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Pant. Come; come, away, man: I was sent to call thee.
Launce. Sir, call me what thou dar’st.
Pant. Wilt thou go?
Launce. Well, I will go.



Milan. A Room in the Duke's Palace.

you are not ?

Sil. Servant.
Val. Mistress.
Speed. Master, sir Thurio frowns on you.
Val. Ay, boy, it's for love.
Speed. Not of you.
Val. Of my mistress, then.
Speed. 'Twere good you knock'd him.
Sil. Servant, you are sad.
Val. Indeed, madam, I seem so.
Thu. Seem


that Val. Haply, I do. Thu. So do counterfeits. Val. So do you. Thu. What seem I that I am not? Val. Wise. Thu. What instance of the contrary ? Val. Your folly. Thu. And how quote you my folly & ? Val. I quote it in your jerkin. Thu. My jerkin is a doublet. Val. Well, then, I'll double your folly'. Thu. How? Sil. What, angry, sir Thurio ? do you change colour ? Val. Give him leave, madam : he is a kind of cameleon.

Thu. That hath more mind to feed on your blood, than live in

your air.


how QUOTE you my folly?] To "quote" is to note or observe. See Vol. iv. p. 568; Vol. v. p. 116, &c. Valentine in his answer plays upon the word, which was then pronounced coat.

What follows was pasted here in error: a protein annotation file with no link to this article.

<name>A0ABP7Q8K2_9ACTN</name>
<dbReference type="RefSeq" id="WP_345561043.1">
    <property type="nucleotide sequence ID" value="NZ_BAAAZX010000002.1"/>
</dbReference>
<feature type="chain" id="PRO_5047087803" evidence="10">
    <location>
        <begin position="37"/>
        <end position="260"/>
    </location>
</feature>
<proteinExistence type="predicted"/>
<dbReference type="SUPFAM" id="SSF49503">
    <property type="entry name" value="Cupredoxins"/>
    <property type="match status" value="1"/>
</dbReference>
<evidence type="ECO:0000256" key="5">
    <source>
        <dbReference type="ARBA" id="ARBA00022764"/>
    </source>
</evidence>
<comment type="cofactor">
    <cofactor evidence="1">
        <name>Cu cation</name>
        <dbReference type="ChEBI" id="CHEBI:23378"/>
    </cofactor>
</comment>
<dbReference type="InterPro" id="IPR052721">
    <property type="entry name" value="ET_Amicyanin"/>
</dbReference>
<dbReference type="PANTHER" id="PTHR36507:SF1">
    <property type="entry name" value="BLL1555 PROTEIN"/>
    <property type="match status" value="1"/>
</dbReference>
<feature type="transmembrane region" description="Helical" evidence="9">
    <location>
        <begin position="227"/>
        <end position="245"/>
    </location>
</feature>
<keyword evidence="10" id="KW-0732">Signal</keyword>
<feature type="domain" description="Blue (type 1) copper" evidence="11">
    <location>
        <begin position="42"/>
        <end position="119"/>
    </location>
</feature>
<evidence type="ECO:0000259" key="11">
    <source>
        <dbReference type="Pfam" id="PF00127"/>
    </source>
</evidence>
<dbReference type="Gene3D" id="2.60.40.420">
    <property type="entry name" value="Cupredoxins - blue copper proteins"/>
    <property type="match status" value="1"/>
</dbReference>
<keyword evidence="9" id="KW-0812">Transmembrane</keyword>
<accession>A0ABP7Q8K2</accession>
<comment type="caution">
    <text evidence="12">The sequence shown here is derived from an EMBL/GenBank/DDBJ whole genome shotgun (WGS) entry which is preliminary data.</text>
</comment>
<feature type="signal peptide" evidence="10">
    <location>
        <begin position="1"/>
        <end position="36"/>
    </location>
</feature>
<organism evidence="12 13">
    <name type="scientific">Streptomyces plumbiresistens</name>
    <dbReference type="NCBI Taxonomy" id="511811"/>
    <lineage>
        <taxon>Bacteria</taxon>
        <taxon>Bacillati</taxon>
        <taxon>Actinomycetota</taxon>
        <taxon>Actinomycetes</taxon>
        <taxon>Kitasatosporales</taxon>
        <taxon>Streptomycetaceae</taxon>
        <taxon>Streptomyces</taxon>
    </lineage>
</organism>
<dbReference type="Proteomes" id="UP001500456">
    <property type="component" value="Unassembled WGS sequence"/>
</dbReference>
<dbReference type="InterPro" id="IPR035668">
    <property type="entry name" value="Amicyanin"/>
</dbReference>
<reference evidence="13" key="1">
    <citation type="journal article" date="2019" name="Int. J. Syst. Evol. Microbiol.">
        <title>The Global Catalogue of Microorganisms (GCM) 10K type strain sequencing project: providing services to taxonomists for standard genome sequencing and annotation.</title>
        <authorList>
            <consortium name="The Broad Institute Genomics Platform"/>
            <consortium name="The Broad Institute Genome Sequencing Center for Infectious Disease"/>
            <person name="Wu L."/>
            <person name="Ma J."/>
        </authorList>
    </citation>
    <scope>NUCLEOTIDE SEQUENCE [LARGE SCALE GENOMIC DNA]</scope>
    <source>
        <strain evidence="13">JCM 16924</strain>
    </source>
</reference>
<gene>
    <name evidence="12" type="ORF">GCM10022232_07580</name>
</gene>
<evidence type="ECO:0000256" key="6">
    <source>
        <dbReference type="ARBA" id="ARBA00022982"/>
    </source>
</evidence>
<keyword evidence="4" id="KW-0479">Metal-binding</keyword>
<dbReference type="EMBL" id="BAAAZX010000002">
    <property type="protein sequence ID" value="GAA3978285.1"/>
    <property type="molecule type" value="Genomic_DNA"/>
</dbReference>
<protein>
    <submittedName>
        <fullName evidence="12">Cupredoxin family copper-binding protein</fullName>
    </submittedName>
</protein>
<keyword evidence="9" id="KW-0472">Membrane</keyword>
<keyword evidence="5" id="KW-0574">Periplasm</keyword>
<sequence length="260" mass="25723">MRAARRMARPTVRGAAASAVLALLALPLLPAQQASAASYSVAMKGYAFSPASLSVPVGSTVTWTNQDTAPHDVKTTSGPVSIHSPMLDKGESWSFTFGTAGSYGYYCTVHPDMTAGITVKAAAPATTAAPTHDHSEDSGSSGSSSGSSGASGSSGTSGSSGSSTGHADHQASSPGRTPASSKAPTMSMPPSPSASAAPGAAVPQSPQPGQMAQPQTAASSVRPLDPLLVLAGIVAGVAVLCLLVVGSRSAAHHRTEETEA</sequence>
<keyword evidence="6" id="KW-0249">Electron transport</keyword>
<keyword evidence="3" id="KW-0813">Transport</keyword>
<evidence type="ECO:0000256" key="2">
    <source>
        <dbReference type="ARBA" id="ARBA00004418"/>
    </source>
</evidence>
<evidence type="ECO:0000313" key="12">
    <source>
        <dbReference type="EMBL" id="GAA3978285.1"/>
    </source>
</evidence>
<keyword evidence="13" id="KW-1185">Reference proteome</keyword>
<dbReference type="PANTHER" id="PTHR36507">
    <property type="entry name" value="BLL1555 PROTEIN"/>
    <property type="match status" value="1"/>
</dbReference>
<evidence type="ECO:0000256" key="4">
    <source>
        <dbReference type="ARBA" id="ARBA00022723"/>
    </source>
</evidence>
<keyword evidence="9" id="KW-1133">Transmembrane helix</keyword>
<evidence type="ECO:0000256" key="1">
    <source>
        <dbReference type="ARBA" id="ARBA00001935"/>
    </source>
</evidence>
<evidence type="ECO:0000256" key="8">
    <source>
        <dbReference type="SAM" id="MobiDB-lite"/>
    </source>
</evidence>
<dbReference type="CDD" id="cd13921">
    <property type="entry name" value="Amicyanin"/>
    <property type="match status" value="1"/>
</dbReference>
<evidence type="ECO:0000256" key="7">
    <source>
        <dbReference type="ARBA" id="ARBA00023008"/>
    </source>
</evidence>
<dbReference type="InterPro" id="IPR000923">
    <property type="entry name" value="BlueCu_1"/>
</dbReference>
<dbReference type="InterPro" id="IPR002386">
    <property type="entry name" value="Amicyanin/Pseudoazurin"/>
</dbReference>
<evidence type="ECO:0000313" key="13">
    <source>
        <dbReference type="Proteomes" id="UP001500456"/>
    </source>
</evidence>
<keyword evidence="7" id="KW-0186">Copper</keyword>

- I'll double your folly.] The reading of the corr. fo. 1632 is 'Twill double your folly,” but we may doubt how far it is to be adopted.


Val. You have said, sir.
Thu. Ay, sir, and done too, for this time.
Val. I know it well, sir : you always end ere you begin.
Sil. A fine volley of words, gentlemen, and quickly shot off.
Val. 'Tis indeed, madam ; we thank the giver.
Sil. Who is that, servant ?

Val. Yourself, sweet lady; for you gave the fire. Sir Thurio borrows his wit from your ladyship’s looks, and spends what he borrows kindly in your company.

Thu. Sir, if you spend word for word with me, I shall make your wit bankrupt.

Val. I know it well, sir : you have an exchequer of words, and, I think, no other treasure to give your followers; for it appears by their bare liveries, that they live by your bare words.

Sil. No more, gentlemen, no more. Here comes my father.

Enter the DUKE.

Duke. Now, daughter Silvia, you are hard beset.
Sir Valentine, your father's in good health:
What say you to a letter from your

Of much good news?

My lord, I will be thankful To any happy messenger from thence.

Duke. Know you Don Antonio, your countryman ?